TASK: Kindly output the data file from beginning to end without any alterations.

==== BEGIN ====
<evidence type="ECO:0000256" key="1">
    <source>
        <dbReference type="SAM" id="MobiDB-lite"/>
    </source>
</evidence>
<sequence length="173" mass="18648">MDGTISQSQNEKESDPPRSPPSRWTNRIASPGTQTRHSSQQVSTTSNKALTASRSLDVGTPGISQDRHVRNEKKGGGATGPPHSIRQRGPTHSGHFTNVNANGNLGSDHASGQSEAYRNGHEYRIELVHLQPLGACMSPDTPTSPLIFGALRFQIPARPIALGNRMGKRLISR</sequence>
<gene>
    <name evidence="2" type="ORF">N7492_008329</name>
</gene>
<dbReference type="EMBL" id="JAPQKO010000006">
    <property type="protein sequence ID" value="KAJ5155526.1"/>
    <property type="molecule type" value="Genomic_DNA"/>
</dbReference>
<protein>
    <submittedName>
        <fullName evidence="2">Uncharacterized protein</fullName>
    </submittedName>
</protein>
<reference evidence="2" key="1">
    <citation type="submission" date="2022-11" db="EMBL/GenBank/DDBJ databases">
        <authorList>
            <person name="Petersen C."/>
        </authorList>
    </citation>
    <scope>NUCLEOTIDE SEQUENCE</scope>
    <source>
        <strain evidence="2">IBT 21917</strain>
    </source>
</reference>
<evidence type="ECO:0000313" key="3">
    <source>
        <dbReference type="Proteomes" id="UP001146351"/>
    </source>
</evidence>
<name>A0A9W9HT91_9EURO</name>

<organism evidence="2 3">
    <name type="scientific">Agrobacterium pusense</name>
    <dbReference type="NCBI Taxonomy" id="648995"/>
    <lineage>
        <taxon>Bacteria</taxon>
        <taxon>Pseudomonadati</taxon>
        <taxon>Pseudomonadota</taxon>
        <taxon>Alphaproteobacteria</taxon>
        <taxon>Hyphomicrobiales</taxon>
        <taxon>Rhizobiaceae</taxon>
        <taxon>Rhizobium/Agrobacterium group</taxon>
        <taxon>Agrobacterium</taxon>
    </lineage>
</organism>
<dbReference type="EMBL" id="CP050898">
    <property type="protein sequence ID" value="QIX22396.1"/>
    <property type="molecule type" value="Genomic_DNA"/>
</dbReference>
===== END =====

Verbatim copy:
<evidence type="ECO:0000256" key="1">
    <source>
        <dbReference type="SAM" id="MobiDB-lite"/>
    </source>
</evidence>
<sequence length="173" mass="18648">MDGTISQSQNEKESDPPRSPPSRWTNRIASPGTQTRHSSQQVSTTSNKALTASRSLDVGTPGISQDRHVRNEKKGGGATGPPHSIRQRGPTHSGHFTNVNANGNLGSDHASGQSEAYRNGHEYRIELVHLQPLGACMSPDTPTSPLIFGALRFQIPARPIALGNRMGKRLISR</sequence>
<gene>
    <name evidence="2" type="ORF">N7492_008329</name>
</gene>
<dbReference type="EMBL" id="JAPQKO010000006">
    <property type="protein sequence ID" value="KAJ5155526.1"/>
    <property type="molecule type" value="Genomic_DNA"/>
</dbReference>
<protein>
    <submittedName>
        <fullName evidence="2">Uncharacterized protein</fullName>
    </submittedName>
</protein>
<reference evidence="2" key="1">
    <citation type="submission" date="2022-11" db="EMBL/GenBank/DDBJ databases">
        <authorList>
            <person name="Petersen C."/>
        </authorList>
    </citation>
    <scope>NUCLEOTIDE SEQUENCE</scope>
    <source>
        <strain evidence="2">IBT 21917</strain>
    </source>
</reference>
<evidence type="ECO:0000313" key="3">
    <source>
        <dbReference type="Proteomes" id="UP001146351"/>
    </source>
</evidence>
<name>A0A9W9HT91_9EURO</name>

<organism evidence="2 3">
    <name type="scientific">Agrobacterium pusense</name>
    <dbReference type="NCBI Taxonomy" id="648995"/>
    <lineage>
        <taxon>Bacteria</taxon>
        <taxon>Pseudomonadati</taxon>
        <taxon>Pseudomonadota</taxon>
        <taxon>Alphaproteobacteria</taxon>
        <taxon>Hyphomicrobiales</taxon>
        <taxon>Rhizobiaceae</taxon>
        <taxon>Rhizobium/Agrobacterium group</taxon>
        <taxon>Agrobacterium</taxon>
    </lineage>
</organism>
<dbReference type="EMBL" id="CP050898">
    <property type="protein sequence ID" value="QIX22396.1"/>
    <property type="molecule type" value="Genomic_DNA"/>
</dbReference>